opbeat.handleUncaughtExceptions(function (errurl) {
  // Do your own stuff... and then exit: 

The callback is called after the event has been sent to the Opbeat server with the following arguments:

  • err - the captured exception
  • url - the URL of where you can find the sent error on Opbeat

By default, the Opbeat agent will track incoming HTTP requests and group them in transactions. During a transaction, the associated database queries, requests to external services etc. are measured along with the total transaction time.

If you are using Express 4.x the transactions will be grouped together based on the names of your routes. If you use another framework or a custom router you will see that the transactions are simply grouped together in a few big chunks named "unknown route". In that case, you will need to help us out a little by supplying a name for each transaction. You can do that by calling opbeat.setTransactionName() at any time during the transaction with the name of the transaction as the first argument.

You can specify an optional options argument as the 2nd argument to .captureError(). Besides the options described in the the metedata section, you can use the options to associate the error with an HTTP request:

opbeat.captureError(err, {
  request: req // an instance of http.IncomingMessage 

This will log the URL that was requested, the HTTP headers, cookies and other useful details to help you debug the error.

In most cases this isn't needed though, as the Opbeat agent is pretty smart at figuring out if your Node.js app is an HTTP server and if an error occurred during an incoming request. If so, it will automate the above processes for you.

The captureError() function can also be given an optional callback which will be called once the error have been sent to Opbeat:

opbeat.captureError(error, function (opbeatErrurl) {
  // ... 

The callback is called with two arguments:

  • opbeatErr - set if something went wrong while trying to log the error
  • url - the URL of where you can find the sent error on Opbeat

Instead of an Error object, you can log a plain text error-message:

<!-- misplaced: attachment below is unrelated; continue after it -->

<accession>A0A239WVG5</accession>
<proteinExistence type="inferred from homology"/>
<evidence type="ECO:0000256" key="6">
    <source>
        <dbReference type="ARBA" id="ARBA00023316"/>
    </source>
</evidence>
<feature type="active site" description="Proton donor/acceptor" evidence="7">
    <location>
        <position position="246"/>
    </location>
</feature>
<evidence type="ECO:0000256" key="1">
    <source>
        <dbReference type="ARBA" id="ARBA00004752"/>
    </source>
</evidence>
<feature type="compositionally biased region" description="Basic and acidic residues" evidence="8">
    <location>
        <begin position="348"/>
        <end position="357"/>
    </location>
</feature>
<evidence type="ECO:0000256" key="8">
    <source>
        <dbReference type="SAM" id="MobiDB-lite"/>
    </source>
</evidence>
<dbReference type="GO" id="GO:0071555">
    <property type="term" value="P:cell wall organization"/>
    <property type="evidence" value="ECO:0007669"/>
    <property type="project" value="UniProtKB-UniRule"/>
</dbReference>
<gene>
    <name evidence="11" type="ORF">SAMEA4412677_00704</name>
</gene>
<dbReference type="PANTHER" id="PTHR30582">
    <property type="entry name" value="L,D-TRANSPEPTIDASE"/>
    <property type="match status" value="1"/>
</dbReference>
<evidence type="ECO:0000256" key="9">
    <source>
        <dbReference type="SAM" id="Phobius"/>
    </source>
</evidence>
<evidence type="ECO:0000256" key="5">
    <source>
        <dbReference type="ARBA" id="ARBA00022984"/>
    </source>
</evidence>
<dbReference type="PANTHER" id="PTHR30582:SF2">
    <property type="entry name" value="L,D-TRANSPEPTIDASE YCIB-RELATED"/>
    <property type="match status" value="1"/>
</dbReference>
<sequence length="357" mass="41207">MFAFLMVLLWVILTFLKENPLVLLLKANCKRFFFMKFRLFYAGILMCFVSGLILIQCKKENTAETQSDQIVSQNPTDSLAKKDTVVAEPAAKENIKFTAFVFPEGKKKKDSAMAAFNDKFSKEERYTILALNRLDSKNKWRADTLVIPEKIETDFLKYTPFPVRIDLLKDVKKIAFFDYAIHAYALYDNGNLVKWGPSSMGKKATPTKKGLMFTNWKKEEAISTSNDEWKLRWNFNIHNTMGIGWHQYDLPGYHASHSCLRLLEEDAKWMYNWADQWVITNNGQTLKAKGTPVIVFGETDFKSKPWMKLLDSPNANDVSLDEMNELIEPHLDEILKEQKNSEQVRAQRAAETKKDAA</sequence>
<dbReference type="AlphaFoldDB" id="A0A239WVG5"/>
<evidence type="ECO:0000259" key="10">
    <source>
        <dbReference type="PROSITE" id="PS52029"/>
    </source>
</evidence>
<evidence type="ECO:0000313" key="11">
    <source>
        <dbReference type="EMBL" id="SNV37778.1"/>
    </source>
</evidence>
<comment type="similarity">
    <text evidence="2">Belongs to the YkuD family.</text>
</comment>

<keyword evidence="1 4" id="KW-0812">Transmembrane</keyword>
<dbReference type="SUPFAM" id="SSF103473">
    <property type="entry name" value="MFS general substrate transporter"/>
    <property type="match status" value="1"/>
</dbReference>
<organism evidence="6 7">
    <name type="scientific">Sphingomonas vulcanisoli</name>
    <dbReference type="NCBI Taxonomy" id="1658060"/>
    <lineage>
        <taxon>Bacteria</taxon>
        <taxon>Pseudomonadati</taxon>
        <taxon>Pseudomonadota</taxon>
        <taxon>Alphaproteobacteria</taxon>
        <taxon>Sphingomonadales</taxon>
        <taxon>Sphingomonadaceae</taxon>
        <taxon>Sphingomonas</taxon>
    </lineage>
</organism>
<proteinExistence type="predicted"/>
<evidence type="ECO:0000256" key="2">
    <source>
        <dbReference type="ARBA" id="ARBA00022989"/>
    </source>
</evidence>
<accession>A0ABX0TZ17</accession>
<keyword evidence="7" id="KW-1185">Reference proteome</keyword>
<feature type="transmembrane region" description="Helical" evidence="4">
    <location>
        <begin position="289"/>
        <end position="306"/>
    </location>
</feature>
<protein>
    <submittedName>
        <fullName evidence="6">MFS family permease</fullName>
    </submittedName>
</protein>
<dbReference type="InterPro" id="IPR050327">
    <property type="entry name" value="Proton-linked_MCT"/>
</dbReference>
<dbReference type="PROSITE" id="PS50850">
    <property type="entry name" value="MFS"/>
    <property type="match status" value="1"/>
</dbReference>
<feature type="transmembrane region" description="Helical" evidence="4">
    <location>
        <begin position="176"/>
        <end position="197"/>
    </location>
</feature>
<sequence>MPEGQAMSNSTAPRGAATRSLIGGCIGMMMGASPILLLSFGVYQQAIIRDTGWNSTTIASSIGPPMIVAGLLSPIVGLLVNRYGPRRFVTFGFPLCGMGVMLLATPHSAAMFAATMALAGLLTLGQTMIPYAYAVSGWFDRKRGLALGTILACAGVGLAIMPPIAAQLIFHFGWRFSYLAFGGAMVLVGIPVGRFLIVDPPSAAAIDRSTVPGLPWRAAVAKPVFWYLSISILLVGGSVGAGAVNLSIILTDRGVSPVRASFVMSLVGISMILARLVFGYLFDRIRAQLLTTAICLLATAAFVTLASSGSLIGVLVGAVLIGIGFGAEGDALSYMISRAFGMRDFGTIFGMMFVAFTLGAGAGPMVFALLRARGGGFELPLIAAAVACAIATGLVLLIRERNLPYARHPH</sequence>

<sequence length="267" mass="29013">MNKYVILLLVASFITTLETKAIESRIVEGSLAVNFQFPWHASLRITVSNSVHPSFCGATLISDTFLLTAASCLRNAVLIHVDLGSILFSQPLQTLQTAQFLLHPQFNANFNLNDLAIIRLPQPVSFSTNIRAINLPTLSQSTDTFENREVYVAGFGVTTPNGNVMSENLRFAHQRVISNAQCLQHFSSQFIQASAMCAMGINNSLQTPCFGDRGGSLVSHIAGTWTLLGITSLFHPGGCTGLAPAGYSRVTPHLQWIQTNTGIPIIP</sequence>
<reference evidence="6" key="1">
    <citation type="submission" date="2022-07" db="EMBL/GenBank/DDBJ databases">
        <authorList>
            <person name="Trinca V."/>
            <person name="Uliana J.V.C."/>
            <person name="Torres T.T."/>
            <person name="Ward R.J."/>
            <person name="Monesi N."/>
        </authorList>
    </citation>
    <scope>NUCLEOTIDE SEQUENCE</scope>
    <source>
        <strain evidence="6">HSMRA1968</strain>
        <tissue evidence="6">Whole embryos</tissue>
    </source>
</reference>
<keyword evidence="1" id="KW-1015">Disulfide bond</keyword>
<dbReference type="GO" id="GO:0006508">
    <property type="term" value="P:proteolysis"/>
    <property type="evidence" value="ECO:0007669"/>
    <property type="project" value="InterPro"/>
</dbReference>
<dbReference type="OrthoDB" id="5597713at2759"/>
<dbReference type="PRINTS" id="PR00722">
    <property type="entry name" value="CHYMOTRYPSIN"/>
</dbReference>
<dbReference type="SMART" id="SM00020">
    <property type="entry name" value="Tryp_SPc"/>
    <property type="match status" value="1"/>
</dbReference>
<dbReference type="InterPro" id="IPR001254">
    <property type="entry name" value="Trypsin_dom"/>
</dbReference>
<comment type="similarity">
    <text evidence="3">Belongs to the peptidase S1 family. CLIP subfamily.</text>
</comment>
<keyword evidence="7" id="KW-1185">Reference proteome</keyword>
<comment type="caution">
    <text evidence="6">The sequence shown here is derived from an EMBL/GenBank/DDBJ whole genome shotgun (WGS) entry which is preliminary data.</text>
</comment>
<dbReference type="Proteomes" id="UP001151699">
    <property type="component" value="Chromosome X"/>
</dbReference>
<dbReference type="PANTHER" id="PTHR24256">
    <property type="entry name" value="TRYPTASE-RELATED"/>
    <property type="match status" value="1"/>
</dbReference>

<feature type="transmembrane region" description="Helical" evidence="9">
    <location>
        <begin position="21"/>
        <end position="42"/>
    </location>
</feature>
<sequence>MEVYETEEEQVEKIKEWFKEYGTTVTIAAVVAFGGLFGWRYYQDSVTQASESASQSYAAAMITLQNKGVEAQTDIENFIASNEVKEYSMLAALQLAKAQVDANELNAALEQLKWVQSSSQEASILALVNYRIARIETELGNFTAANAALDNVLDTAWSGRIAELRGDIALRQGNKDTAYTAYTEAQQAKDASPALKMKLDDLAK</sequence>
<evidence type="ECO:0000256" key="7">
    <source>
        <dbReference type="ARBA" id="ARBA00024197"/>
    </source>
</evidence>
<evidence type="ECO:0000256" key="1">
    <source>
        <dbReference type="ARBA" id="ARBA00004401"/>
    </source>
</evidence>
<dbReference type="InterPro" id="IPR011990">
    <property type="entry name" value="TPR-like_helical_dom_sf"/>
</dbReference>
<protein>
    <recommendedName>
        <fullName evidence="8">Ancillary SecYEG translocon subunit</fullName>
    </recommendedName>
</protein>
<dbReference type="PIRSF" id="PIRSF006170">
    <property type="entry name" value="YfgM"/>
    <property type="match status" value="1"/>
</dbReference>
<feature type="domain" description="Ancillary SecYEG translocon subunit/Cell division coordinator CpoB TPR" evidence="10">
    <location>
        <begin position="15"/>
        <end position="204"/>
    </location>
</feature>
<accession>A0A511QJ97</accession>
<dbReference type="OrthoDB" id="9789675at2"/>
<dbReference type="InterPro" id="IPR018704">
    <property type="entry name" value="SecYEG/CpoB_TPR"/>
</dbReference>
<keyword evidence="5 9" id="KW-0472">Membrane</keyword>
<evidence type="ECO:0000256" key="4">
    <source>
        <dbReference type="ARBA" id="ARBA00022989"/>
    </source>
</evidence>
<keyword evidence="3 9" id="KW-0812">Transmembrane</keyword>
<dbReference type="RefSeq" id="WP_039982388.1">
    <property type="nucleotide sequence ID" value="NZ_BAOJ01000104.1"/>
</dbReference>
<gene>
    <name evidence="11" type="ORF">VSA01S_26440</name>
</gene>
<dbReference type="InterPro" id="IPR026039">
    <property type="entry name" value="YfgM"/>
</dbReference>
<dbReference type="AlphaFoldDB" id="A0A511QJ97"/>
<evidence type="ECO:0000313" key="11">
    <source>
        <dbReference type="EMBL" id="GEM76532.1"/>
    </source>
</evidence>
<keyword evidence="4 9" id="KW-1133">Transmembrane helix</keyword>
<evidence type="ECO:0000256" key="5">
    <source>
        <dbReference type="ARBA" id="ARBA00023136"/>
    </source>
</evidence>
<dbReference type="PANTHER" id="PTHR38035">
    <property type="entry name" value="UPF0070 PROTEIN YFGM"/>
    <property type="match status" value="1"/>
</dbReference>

opbeat.captureError('Something happened!')

This will also be logged as an error in Opbeat, but will not be associated with an exception.

If the message string contains state or time-specific data, Opbeat will not always recognize multiple errors as belonging to the same group, since the message text differs. To group these kind of messages, send the message as a parameterized message:

  message: 'Timeout exeeded by %d seconds',
  params: [seconds]

To ease debugging it's possible to send some extra data with each error you send to Opbeat. The Opbeat API supports a lot of different metadata fields, most of which are automatically managed by the opbeat node agent. But if you wish you can supply some extra details using client_supplied_id, extra, user or query. If you want to know more about all the fields, you should take a look at the full Opbeat API docs.

To supply any of these extra fields, use the optional options argument when calling opbeat.captureError().

Here are some examples:

// Sending some extra details about the user 
opbeat.captureError(error, {
  user: {
    is_authenticated: true,
    id: 'unique_id',
    username: 'foo',
    email: 'foo@example.com'
// Sending some abitrary extra details using the `extra` field 
opbeat.captureError(error, {
  extra: {
    some_important_metric: 'foobar'

The Opbeat middleware can be used as-is with either Connect or Express in the same way. Take note that in your middlewares, Opbeat must appear after your main handler to pick up any errors that may result from handling a request.

var opbeat = require('opbeat').start()
var connect = require('connect')
var app = connect()
// your regular middleware: 
// app.use(...) 
// app.use(...) 
// your main HTTP handler 
app.use(function (reqresnext) {
  throw new Error('Broke!')
// add Opbeat in the bottom of the middleware stack 
var opbeat = require('opbeat').start()
var app = require('express').createServer()
app.get('/', function mainHandler(reqres) {
  throw new Error('Broke!')

Note: opbeat.middleware.express or opbeat.middleware.connect must be added to the middleware stack before any other error handling middlewares or there's a chance that the error will never get to Opbeat.

Though Opbeat provides other means of handling release tracking, you can also use this agent to do the same.

Use the trackRelease() function with the optional options and callback arguments:

opbeat.trackRelease(options, callback)


  • cwd - An optional path on the filesystem where the git repo can be found (defaults to the current working directory)
  • rev - An optional full git revision (will try to guess the rev based on the cwd)
  • status - completed (default) or machine-completed. If machine-completed is specified, the machine attribute must be present
  • branch - Optional git branch (will try to guess the rev based on the cwd)
  • machine - Optional hostname of the server that was updated. Required if status=machine-completed


Will be called when the release has been tracked. Note that the callback will not be called upon errors. Listen instead for the error events.

The module is tested against Node.js v0.10 and above. Previous versions of Node.js is not supported.

All credit for the original work go out to the original contributors and the main author Matt Robenolt.